Autumn sunset by Charles Dickens

 
A Ford Across the Way

Autumn sunset by Charles Dickens

It was pretty late in the autumn of the year, when the declining sun, struggling through the mist which had obscured it all day, looked brightly down upon a little Wiltshire village, within an easy journey of the fair old town of Salisbury.
Like a sudden flash of memory or spirit kindling up the mind of an old man, it shed a glory upon the scene, in which its departed youth and freshness seemed to live again. The wet grass sparkled in the light; the scanty patches of verdure in the hedges—where a few green twigs yet stood together bravely, resisting to the last the tyranny of nipping winds and early frosts—took heart and brightened up; the stream which had been dull and sullen all day long, broke out into a cheerful smile; the birds began to chirp and twitter on the naked boughs, as though the hopeful creatures half believed that winter had gone by, and spring had come already. The vane upon the tapering spire of the old church glistened from its lofty station in sympathy with the general gladness; and from the ivy-shaded windows such gleams of light shone back upon the glowing sky, that it seemed as if the quiet buildings were the hoarding-place of twenty summers, and all their ruddiness and warmth were stored within.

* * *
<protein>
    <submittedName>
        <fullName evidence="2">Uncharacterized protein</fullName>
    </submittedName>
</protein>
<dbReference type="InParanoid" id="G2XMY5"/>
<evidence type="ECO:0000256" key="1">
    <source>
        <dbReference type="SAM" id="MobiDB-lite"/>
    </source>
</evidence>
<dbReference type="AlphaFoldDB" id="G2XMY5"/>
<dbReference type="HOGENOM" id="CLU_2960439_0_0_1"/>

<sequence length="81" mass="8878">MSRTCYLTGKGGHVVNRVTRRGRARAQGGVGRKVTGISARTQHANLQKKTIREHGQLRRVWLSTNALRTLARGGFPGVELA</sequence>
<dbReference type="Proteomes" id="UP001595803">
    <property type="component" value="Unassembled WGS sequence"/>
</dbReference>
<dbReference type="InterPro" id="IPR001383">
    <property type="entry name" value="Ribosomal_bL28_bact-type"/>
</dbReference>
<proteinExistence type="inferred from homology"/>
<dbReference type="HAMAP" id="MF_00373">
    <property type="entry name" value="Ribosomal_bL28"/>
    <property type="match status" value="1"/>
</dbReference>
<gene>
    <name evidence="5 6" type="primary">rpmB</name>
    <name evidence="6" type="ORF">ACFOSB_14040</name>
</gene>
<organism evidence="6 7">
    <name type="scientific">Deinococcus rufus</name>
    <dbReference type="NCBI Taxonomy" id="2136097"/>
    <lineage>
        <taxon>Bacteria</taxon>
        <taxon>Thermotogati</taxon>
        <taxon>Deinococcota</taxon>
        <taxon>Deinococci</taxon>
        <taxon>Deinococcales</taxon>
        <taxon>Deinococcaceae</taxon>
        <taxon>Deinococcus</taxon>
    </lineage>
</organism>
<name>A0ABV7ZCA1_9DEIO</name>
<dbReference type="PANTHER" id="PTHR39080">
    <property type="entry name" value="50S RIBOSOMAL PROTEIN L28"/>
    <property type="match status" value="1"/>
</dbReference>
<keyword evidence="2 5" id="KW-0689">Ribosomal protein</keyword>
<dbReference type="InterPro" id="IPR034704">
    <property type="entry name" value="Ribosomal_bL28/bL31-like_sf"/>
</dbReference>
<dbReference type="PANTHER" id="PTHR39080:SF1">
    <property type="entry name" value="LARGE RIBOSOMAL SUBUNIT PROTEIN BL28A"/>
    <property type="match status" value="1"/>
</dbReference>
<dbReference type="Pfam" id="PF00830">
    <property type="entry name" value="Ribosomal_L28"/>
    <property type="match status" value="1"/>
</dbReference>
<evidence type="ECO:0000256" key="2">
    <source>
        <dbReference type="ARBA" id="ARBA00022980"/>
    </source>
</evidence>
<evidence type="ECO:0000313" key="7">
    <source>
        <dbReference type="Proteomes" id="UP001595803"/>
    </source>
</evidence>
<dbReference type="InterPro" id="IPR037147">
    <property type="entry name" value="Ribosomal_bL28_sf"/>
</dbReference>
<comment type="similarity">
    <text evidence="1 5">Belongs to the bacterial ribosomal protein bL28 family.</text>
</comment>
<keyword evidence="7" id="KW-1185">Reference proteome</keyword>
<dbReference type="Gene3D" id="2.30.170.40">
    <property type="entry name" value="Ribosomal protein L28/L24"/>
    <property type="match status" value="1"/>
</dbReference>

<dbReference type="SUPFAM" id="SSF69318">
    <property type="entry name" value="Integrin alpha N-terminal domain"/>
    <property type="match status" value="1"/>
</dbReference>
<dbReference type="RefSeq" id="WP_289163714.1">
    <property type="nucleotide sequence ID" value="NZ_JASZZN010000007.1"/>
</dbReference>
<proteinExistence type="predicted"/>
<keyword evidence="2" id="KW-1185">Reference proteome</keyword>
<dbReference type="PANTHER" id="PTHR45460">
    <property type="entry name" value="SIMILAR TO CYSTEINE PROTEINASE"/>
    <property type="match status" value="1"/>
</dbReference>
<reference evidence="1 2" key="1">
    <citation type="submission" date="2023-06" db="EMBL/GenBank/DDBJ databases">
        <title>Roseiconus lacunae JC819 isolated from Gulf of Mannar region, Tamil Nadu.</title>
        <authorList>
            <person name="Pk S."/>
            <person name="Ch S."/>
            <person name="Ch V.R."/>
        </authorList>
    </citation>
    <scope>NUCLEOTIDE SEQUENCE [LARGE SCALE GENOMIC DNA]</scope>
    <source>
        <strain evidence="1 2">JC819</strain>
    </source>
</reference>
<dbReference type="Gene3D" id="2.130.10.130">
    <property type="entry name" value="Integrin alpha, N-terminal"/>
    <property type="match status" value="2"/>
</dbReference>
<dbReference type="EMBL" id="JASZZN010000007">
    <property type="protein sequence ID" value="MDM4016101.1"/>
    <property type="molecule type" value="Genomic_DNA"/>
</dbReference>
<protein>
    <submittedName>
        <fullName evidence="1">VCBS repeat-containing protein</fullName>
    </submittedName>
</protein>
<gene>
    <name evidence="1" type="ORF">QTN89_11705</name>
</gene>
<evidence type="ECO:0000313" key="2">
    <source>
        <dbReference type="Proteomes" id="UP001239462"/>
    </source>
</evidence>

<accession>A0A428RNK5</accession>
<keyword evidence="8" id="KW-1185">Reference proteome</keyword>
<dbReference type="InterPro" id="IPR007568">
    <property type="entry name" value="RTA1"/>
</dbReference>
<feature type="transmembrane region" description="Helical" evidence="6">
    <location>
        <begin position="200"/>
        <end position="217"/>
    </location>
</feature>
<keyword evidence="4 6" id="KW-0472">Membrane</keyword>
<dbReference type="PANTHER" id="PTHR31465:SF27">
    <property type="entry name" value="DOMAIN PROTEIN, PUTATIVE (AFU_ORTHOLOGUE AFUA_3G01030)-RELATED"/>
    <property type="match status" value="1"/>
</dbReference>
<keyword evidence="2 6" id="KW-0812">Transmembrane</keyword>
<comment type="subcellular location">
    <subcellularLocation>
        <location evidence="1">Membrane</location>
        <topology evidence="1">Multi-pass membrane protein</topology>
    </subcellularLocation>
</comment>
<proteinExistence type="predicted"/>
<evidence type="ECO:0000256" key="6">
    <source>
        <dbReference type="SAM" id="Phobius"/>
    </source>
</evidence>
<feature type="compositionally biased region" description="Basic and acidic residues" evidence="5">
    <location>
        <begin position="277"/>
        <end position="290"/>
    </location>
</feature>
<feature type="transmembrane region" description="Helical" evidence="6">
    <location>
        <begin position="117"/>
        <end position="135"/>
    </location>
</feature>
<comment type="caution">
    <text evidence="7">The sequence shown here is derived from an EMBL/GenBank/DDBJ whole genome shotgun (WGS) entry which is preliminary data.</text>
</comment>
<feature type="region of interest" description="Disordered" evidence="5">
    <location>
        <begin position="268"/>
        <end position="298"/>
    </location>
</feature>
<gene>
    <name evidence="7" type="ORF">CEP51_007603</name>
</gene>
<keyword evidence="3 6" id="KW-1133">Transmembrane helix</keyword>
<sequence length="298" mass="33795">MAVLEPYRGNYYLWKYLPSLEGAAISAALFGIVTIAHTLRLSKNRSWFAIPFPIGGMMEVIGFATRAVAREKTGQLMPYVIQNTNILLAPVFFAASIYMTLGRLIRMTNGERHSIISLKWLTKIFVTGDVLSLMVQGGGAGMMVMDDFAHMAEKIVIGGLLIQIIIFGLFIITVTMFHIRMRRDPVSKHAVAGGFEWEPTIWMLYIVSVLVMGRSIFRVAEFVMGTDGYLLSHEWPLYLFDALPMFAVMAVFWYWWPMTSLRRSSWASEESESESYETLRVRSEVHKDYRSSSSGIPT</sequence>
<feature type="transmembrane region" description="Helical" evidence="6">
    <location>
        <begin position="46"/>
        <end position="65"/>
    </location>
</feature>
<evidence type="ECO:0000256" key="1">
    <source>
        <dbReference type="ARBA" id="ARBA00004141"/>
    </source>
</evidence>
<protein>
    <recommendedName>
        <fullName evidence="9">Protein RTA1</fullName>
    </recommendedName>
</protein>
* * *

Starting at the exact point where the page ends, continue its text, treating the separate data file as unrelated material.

Even those tokens of the season which emphatically whispered of the coming winter, graced the landscape, and, for the moment, tinged its livelier features with no oppressive air of sadness. The fallen leaves, with which the ground was strewn, gave forth a pleasant fragrance, and subduing all harsh sounds of distant feet and wheels, created a repose in gentle unison with the light scattering of seed hither and thither by the distant husbandman, and with the noiseless passage of the plough as it turned up the rich brown earth, and wrought a graceful pattern in the stubbled fields. On the motionless branches of some trees, autumn berries hung like clusters of coral beads, as in those fabled orchards where the fruits were jewels; others, stripped of all their garniture, stood, each the centre of its little heap of bright red leaves, watching their slow decay; others again, still wearing theirs, had them all crunched and crackled up, as though they had been burnt; about the stems of some were piled, in ruddy mounds, the apples they had borne that year; while others (hardy evergreens this class) showed somewhat stern and gloomy in their vigour, as charged by nature with the admonition that it is not to her more sensitive and joyous favorites, she grants the longest term of life. Still athwart their darker boughs, the sunbeams struck out paths of deeper gold; and the red light, mantling in among their swarthy branches, used them as foils to set its brightness off, and aid the lustre of the dying day.